Cuyabeno Wildlife Reserve 1/3
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Cuyabeno Reserve is characterized for be one of the most important protected areas in the northeastern Amazon region of Ecuador. Due to its geographic and biophysical conditions, the reserve has considerable biological and cultural diversity.



The Cuyabeno Reserve includes areas covered by forests and wetland plains, where have been registered a considerable number of trees variety of all the world. Moreover, within the Reserve Cuyabeno are 514 species of birds, 117 species of mammals and 176 species of amphibians and reptiles.

The Cuyabeno Reserve is located at the northeastern Ecuador, in the province of Sucumbios, cantons Cuyabeno, Lago Agrio and Putumayo. And a small fraction of the reserve is located in the province of Orellana, Canton Aguarico, between the basins of the San Miguel and Aguarico Rivers, one of the most important feeders of the Napo River. The natural reserve presents an average temperature of 25 ° C degrees. Within the reserve are located the basins of the rivers Sábalo, Pacuyacu, Yanayacu and Cuyabeno.


The northern territory of Sucumbios (Ecuador) and the Alto Putumayo (Colombia), was historically the land of several ethnic groups who maintained a close social interaction. According to historical records, during the early Spanish colonial incursions into the area, several villages were identified as the Quijos, Omaguas, Encabellados, Záparos, among others.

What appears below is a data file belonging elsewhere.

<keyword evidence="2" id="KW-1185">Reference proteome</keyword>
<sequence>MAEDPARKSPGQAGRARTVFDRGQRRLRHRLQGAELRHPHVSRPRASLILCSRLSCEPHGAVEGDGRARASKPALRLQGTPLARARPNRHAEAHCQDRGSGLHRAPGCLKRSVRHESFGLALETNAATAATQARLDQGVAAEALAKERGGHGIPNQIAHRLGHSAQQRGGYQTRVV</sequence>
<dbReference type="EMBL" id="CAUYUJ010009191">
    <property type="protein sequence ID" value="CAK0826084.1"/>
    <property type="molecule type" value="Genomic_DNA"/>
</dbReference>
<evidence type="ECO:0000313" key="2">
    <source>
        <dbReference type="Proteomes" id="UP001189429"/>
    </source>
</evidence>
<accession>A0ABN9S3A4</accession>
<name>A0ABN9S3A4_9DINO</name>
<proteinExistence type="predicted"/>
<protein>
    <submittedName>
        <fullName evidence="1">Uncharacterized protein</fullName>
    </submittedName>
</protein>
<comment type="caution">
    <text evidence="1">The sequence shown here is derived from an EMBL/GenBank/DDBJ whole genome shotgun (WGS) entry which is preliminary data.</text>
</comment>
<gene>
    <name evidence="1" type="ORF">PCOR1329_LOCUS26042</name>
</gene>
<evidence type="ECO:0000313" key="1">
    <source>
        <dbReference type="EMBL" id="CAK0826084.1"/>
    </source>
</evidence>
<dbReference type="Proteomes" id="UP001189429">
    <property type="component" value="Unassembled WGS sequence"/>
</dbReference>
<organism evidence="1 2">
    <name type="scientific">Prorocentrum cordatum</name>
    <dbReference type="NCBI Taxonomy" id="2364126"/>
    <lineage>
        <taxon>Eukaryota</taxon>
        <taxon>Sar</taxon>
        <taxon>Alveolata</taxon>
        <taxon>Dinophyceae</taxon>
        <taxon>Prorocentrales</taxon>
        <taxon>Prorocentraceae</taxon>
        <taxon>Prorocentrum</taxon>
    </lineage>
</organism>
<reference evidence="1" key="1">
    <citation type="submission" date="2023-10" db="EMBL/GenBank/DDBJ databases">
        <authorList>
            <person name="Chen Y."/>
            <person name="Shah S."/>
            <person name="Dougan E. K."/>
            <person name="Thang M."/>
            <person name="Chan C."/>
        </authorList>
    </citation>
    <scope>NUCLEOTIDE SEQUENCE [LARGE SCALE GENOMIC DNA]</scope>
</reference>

Some sources refer to the fact that between the Napo and Putumayo, in 1742 the Tetetes and Mumus societies  were located on the banks of Cuyabeno river. The Tetetes occupied part of the the present province of Sucumbios and were traditionally herbal healers with vast knowledge of it. The Sucumbios, until 1779, according to primary mapping, were part of the territory of the Quijos until the initial years of the conquest.

In the seventies, XX century, as well as the arrival of settlers, mainly from the highlands, likewise there were Kichwa indigenous population movements from Tena, Archidona, Pano to Lago Agrio and the northeast. In the same way, the Shuar migrated toward this area, outside their territories of ancestral occupation. The creation of Protected Areas in the country since the early seventies was a new incident factor on the relationship between indigenous people and their territorial space.


The declaration of these protected areas didn’t consider the presence of previously human settlements, mainly Indians, which caused resistance in this population.


how to get there

The access isn´t easy. You have to get to the city of Lago Agrio in the Amazon, go to the Cuyabeno River bridge and from there starts a trip of more than two hours until the Cuyabeno lagoons.

It is prudent to contact your travel agency or the preferred tour operator to make the trip to the Cuyabeno Reserve.


However, it is possible to go to the Cuyabeno Reserve by road. You must take the road Lago Agrio - Tarapoa - Tipishca.
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